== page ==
It's worth adding a word about Lugosi: Despite popular belief, he didn't play Dracula in numerous sequels to the exclusion of all else. He played many and varied roles in horror films of the 30s and 40s, always to great effect, and only played Dracula on screen in one other film: 1948's "Abbott and Costello Meet Frankenstein" - and brought sufficient dignity to that picture (as did Lon Chaney Jr) that it's more worth watching than some of the preceding 'serious' Universal monster movies.
Spanish Dracula: Filmed concurrently with the English language version, George Melford's direction easily outstrips Tod Browning's, but Carlos Villarias isn't in Lugosi's league. He's exactly like a bloke you know from work who's gone to a Halloween party as Dracula.      

Frankenstein: The other first great monster movie of the sound era, and by far the better of the two I think - great in so many ways, but mainly in Boris Karloff's performance as the monster. He combines the innocence of a newborn child with the rage of a wounded animal, and creates a character both terrifying and sympathetic. It's easy to parody the grunting speech and the lumbering walk, but it was a true original in its time and an achievement seldom, if ever, matched in the history of horror films. Dwight Frye shows his versatility as Dr Frankenstein's hunchback assistant Fritz (not Ygor - he makes his first appearance in 1939's "Son of Frankenstein" - played of course by Bela Lugosi.)

M: Fritz Lang's first sound film, featuring a chilling performance by Peter Lorre as a serial child killer, is horror of a very different kind. As stylish and compelling as you'd expect from the master, but especially notable for the scene in which Lorre accuses the 'kangaroo court' of professional criminals who plan to lynch him. He admits his crimes but pleads that he is the victim of a monstrous compulsion - that he has no control over his actions and did not choose to be the way he is, unlike his accusers who are criminals by choice.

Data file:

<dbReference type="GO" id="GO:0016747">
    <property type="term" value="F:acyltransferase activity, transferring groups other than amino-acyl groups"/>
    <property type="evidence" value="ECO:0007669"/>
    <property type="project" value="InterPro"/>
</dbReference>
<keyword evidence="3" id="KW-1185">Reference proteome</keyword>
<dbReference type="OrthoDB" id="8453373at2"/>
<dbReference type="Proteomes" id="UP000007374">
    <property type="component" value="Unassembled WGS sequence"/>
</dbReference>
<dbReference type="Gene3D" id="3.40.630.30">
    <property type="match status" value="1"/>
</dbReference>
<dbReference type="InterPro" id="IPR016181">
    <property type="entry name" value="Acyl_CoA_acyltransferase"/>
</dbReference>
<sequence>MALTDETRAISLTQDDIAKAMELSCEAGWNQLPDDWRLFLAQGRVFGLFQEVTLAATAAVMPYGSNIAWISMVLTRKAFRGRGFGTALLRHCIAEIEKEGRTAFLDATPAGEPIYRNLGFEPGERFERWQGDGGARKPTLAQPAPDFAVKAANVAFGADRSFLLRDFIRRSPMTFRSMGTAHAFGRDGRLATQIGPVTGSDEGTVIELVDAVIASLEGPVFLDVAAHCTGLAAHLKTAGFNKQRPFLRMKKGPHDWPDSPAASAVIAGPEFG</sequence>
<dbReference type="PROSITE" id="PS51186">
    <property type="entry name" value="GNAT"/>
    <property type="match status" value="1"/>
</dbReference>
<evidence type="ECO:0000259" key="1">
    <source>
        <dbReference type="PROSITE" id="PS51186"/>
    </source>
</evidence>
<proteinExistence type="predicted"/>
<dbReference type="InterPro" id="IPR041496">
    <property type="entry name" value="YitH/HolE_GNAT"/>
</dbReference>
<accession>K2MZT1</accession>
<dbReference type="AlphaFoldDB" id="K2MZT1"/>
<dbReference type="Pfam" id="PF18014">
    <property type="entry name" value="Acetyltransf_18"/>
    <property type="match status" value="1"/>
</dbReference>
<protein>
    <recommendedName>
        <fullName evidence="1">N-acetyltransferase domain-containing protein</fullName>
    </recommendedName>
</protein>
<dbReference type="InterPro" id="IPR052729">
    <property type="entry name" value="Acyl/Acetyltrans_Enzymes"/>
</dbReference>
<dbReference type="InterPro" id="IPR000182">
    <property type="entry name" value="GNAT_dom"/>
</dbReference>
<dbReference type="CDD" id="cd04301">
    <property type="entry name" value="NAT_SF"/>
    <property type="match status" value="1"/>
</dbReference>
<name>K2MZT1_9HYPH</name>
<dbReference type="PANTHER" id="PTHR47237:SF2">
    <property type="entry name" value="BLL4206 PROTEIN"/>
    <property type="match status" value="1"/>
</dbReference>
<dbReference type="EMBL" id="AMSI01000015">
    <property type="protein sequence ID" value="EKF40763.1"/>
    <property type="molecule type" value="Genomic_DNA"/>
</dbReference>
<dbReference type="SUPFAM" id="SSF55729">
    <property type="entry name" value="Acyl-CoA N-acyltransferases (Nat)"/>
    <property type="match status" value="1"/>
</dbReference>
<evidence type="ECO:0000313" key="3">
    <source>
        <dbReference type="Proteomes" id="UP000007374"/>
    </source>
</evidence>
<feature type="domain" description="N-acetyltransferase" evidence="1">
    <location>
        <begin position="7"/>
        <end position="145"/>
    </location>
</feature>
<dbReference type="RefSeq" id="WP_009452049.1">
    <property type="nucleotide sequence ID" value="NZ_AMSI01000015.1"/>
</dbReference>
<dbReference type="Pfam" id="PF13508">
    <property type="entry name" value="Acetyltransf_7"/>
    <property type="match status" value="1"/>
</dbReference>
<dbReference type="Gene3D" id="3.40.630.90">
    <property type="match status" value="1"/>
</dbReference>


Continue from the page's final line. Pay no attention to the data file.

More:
City Lights: Chaplin raised a few eyebrows by continuing to make silent pictures after everyone else had moved on, even Keaton and Lloyd - though neither of them managed to carry their success over into the sound era, but 'City Lights' was a huge success. A blind flower girl mistakes Chaplin's tramp for a rich man. The tramp, having fallen for the girl, has to use all his wits to find the money to have her sight restored.
Typical for Chaplin, himself a child of the London stage, the story has echoes of Victorian melodrama, but is carried off with such virtuosity I defy you not to get just a little choked up at the end.
One of its best sequences, an extended visual gag in which the Tramp tries to dislodge a stick from a sidewalk grating, was cut from the finished film and not rediscovered until the 1980s.      

Pardon Us: Arguably, the comedy crown had by now passed to Laurel and Hardy. Well established in short comedies, this was their first feature - though like others before them it took them a film or two to master the form.  It seldom gets shown today perhaps because of racial sensitivity - Stan and Ollie escape from prison and hide out among a village of plantation workers by blacking up - though there isn't a hint of malice in it, and it gives Hardy the chance to show off his sublime singing voice with a rendition of 'Lazy Moon'.